Thus, the marginal contribution brought by Age to the model containing only Age as a feature is -10k $. In formula:

Of course, to obtain the overall effect of Age on the final model (i.e. the SHAP value of Age for x₀) it is necessary to consider the marginal contribution of Age in all the models where Age is present. In our tree representation, this means to consider all the edges connecting two nodes such that:

  • the upper one does not contain Age, and
  • the bottom one contains Age.

In the following figure, such edges have been highlighted in red.

Marginal contributions of Age

All these marginal contributions are then aggregated through a weighted average. In formula:

where w₁+w₂ +w₃+w₄=1.

Building SHAP formula (2/2) — Weighing the marginal contributions

But how do we determine the weights of the edges (i.e. of the marginal contiributions of Age in the 4 models)?

The idea is that:

  • the sum of the weights of all the marginal contributions to 1-feature-models should equal the sum of the weights of all the marginal contributions to 2-feature-models and so on… In other words, the sum of all the weights on the same “row” should equal the sum of all the weights on any other “row”.
    In our example, this implies: w₁ = w₂ + w₃ = w₄.
  • All the weights of marginal contributions to f-feature-models should equal to each other, for each f. In other words, all the edges on the same “row” should equal to each other.
    In our example, this means: w₂ = w₃.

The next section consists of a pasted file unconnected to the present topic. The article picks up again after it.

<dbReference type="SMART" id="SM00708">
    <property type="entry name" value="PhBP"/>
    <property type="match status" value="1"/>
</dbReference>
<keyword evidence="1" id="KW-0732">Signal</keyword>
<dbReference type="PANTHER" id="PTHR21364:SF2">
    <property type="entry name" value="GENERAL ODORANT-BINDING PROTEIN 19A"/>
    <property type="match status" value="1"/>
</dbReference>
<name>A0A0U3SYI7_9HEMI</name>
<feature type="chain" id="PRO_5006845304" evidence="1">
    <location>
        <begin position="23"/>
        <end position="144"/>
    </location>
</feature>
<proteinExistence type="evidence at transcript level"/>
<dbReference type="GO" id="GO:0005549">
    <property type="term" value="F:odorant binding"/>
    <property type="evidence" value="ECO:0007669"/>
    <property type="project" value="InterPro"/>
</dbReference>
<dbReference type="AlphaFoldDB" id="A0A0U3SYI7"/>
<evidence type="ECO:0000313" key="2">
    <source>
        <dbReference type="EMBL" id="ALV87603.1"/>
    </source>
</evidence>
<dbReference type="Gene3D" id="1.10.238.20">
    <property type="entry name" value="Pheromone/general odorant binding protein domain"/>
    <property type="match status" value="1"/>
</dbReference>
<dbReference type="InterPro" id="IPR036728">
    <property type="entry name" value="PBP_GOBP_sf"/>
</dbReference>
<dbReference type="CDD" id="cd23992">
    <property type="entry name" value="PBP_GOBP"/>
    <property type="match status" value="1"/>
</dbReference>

Therefore, (keeping in mind that they should sum to 1) the solution is:

  • w₁ = 1/3
  • w₂ = 1/6
  • w₃ = 1/6
  • w₄ = 1/3

Looking at the figure above, can you guess the pattern for determining weights in a general framework?

Spoiler: the weight of an edge is the reciprocal of the total number of edges in the same “row”. Or, equivalently, the weight of a marginal contribution to a f-feature-model is the reciprocal of the number of possible marginal contributions to all the f-feature-models.

Is there a formula to calculate this? It is straightforward, actually.

Each f-feature-model has f marginal contributions (one per feature), so it is enough to count the number of possible f-feature-models and to multiply it by f. Thus, the problem boils down to counting the number of possible f-feature-models, given f and knowing that the total number of feature is F. This is simply the definition of binomial coefficient.

Putting things together, we have that the number of all the marginal contributions of all the f-feature-models — in other words, the number of edges in each “row” — is:

It is enough to take the reciprocal of this and we have the weight of a marginal contribution to a f-feature-model.

This is exemplified in the figure below:

How weigths are obtained from the number of edges

Now, we have all the elements required for calculating the SHAP value of Age for x₀:

Wrapping it up

We have built the formula for calculating the SHAP value of Age in a 3-feature-model. Generalizing to any feature and any F, we obtain the formula reported in the article by Slundberg and Lee:

Applied on our example, the formula yields:

  • SHAP_Age(x₀) = -11.33k $
  • SHAP_Gender(x₀) = -2.33k $
  • SHAP_Job(x₀) = +46.66k $

Summing them up gives +33k $, which is exactly the difference between the output of the full model (83k $) and the output of the dummy model with no features (50k $).

This is a fundamental characteristic of SHAP values: summing the SHAP values of each feature of a given observation yields the difference between the prediction of the model and the null model (or its logistic function, as we have seen here). This is actually the reason for their name: SHapley Additive exPlanations.

Great! Now I can calculate SHAP values by myself

Err… No!

As seen above, the original SHAP formula requires to train 2 ^ F models. For a model with just 50 features, this would mean to train 1e15 models! Indeed, as F increases, the formula seen above becomes inapplicable soon.

However, libraries such as the one by Slundberg employ some brilliant approximations and samplings (I will treat the topic in a follow-up post) that make the job feasible.